Here are the top 5 reasons your energy bill may have increased so much
#1 – It got hot (or cold) outside: up to 50% of your electricity usage is due to the cold or hot weather
Believe it or not, about half your energy bill is due to something completely out of your control: the weather. When the weather jumps to 90 degrees or more here in Texas, your Air Conditioner kicks in and causes your electricity usage to double (or worse!). And if you have an electric heater, the same usage (and bill) spike happens when a “cold snap” hits.
At Pogo Energy, we believe that knowledge is power, and that’s why we provide you daily usage updates. Even when the weather spikes, you won’t be surprised with a huge bill 30 days later. With Pogo, you know each day how much you’re using, and you can take action.
So how do you lower your energy bill then? You have two choices: you can either gain super-hero powers and learn to control the weather, or you can adjust your thermostat. (Option 2 might be more practical.)
By changing your thermostat by as little as two or three degrees, you could lower your bill by 10% or more. While that’s no way to reduce your bill down to what you pay in the Spring or Fall, those couple of degrees on your thermostat can really help. So go ahead and wear your swimsuit around your home or bundle up a little extra in the winter when mother nature decides to go crazy.
#2 – You’re using old-school lightbulbs: time to change to LED lights
It may seem crazy to change your lightbulbs before they burn out, but a new LED lightbulb could save you $10 a more per year per lightbulb vs. an old-fashioned bulb. Have you got 20 lights? Then, you might save $200 a year. New LED lightbulbs us as little as 10% of the power of that old-school light bulb. Don’t believe us? See for yourself, we did the math.
Renters tip: save that old bulb for when you move out (if it still works). LED lightbulbs can be a bit expensive, so if you want to lower your monthly light bill right away by replacing an expensive, working bulb, then save that old bulb and swap it back in before you move out. You paid for those LED lightbulbs, and they’re expected to last 50X longer(!) than that old, incandescent bulb. So be sure to take your LED bulbs with you when you move. (And be sure to take Pogo with you, too – we’re a lot easier to move to your new place than your sofa.)
#3 – Your energy bill is high because your water heater is working too hard: lower the temperature on your water heater, and maybe give it a jacket (insulation)
I bet you didn’t even know you could do that, right? Your water heater is responsible for up to 25% of your monthly electricity, so it’s worth taking a closer look at how to make it more efficient. If you have access to your water heater, the easiest thing to do is make sure it’s temperature is set to no more than 120°F.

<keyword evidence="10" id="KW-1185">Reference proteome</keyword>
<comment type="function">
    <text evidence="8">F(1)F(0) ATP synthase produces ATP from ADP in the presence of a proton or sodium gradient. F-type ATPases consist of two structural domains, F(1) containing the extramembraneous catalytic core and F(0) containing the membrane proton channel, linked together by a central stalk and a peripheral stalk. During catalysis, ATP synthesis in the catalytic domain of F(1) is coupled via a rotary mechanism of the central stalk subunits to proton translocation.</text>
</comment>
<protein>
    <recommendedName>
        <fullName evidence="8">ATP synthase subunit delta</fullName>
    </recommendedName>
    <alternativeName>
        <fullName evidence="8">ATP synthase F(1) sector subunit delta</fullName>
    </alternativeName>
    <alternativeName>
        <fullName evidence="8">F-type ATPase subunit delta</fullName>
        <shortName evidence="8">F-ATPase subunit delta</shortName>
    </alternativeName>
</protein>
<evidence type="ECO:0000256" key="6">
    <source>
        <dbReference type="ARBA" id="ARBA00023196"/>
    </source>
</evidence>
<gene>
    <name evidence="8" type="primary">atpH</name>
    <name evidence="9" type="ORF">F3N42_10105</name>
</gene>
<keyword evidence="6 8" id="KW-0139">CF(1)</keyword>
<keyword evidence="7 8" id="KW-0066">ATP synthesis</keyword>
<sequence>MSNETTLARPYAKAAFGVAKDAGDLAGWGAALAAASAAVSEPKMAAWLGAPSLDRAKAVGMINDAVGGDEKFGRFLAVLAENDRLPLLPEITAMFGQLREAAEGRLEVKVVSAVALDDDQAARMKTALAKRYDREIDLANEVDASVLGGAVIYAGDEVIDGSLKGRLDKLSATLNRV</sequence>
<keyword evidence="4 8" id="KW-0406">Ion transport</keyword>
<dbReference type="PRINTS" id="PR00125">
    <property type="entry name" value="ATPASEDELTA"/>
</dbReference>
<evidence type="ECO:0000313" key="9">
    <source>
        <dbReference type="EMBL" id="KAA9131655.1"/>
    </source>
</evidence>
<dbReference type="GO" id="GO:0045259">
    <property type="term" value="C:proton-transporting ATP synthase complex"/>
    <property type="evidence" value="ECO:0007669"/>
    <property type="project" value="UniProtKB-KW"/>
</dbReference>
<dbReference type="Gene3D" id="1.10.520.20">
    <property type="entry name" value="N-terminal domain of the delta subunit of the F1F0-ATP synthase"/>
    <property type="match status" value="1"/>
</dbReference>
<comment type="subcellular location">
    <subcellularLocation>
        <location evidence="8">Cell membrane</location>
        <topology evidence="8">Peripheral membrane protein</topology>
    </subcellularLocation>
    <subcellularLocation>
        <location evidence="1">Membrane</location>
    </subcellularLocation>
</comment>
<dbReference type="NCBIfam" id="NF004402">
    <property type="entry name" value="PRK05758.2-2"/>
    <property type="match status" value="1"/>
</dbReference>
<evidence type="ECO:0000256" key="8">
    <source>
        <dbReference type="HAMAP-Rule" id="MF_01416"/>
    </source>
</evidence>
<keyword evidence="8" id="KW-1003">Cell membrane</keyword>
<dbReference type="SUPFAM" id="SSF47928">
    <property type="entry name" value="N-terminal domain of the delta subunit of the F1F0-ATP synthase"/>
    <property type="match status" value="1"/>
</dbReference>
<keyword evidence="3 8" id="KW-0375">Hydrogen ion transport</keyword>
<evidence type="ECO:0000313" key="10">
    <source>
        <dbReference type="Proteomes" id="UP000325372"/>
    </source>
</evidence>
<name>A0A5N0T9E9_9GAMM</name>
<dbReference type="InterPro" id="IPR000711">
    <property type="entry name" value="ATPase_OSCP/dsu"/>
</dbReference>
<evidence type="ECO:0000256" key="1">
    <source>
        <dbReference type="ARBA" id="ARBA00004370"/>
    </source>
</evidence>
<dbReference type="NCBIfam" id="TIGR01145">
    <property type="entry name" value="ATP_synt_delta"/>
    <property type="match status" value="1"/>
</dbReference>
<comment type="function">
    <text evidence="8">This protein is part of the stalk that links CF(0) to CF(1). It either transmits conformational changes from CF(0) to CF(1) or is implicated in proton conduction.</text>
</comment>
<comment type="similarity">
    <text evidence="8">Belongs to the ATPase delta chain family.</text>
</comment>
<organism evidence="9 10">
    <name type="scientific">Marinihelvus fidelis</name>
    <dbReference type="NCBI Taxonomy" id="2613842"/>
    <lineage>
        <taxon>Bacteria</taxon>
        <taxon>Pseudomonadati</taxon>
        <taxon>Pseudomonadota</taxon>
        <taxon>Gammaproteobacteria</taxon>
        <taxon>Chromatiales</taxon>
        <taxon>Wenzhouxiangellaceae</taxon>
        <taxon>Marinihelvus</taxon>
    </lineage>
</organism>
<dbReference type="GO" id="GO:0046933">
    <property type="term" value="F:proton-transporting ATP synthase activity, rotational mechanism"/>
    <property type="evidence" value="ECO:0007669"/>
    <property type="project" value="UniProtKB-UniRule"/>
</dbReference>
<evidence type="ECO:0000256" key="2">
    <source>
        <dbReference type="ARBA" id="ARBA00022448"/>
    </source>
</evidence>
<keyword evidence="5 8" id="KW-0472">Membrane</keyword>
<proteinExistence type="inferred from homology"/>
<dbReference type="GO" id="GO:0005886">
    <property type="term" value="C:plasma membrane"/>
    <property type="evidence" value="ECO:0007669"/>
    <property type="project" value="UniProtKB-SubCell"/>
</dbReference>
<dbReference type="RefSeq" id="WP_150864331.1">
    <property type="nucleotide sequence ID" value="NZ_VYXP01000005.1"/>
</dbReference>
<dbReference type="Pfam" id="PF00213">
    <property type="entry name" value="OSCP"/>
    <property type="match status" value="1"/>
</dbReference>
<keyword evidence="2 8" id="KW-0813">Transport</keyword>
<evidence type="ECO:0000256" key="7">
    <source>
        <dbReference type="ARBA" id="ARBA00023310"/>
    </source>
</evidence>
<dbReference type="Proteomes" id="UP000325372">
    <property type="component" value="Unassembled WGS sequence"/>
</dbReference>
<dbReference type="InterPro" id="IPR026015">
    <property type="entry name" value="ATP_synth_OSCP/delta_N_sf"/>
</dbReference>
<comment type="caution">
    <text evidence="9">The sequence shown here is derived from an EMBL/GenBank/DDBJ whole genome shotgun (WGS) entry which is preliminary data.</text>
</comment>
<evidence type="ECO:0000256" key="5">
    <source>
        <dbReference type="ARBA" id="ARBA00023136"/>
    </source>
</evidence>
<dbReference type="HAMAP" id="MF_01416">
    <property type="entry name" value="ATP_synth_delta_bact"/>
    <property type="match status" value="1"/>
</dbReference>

If you’re looking for a fun DIY project, then check out this exciting video from the US Department of Energy on how to add a jacket to your water heater: Insulating Your Water Heater Tank.
#4 – Your appliances aren’t running at top efficiency: do the small things
Your appliances, like your clothes washer and dryer, and your refrigerator, use about 20% of your monthly electricity budget. While the 1990s were great for that grunge look (where apparently doing your laundry was optional), there are things you can do to lower your energy use and keep your clothes clean and fresh.
- Keep your refrigerator and freezer full (but don’t overdo it)
- Clean that lint trap in your clothes dryer before every load
- Try to wash and dry a full load of clothes when possible
- Turn off the heated dry setting on your dishwasher
- Air dry your laundry – put that shower curtain bar to good use
- Change your AC air filters once a month
- Clean (gently vacuum) your refrigerator’s condenser coils
#5 – You’re paying for things outside of your control: the dreaded TDU charges
About 40% (or more) of your electric bill is completely out of your control – in fact, these charges are outside of our control, too, sorry! The company that delivers the electricity from the power generators (like the wind farms and solar fields) to your home is called a Transmission and Distribution Utility, or TDU.
Your TDU is responsible for managing all those high-voltage wires running across the great state of Texas, and magically (and safely) changing that electricity to the voltage that works in your home. They’re on call 24x7x365 in case of emergencies or outages (usually due to weather).
So, while nobody likes paying extra for stuff, your TDU serves a vital purpose in delivering your electricity, and they charge you a fee for this. Rest assured that at Pogo Energy, we never mark-up these charges from your TDU – they’re passed directly through to you, no tricks or gimmicks by us.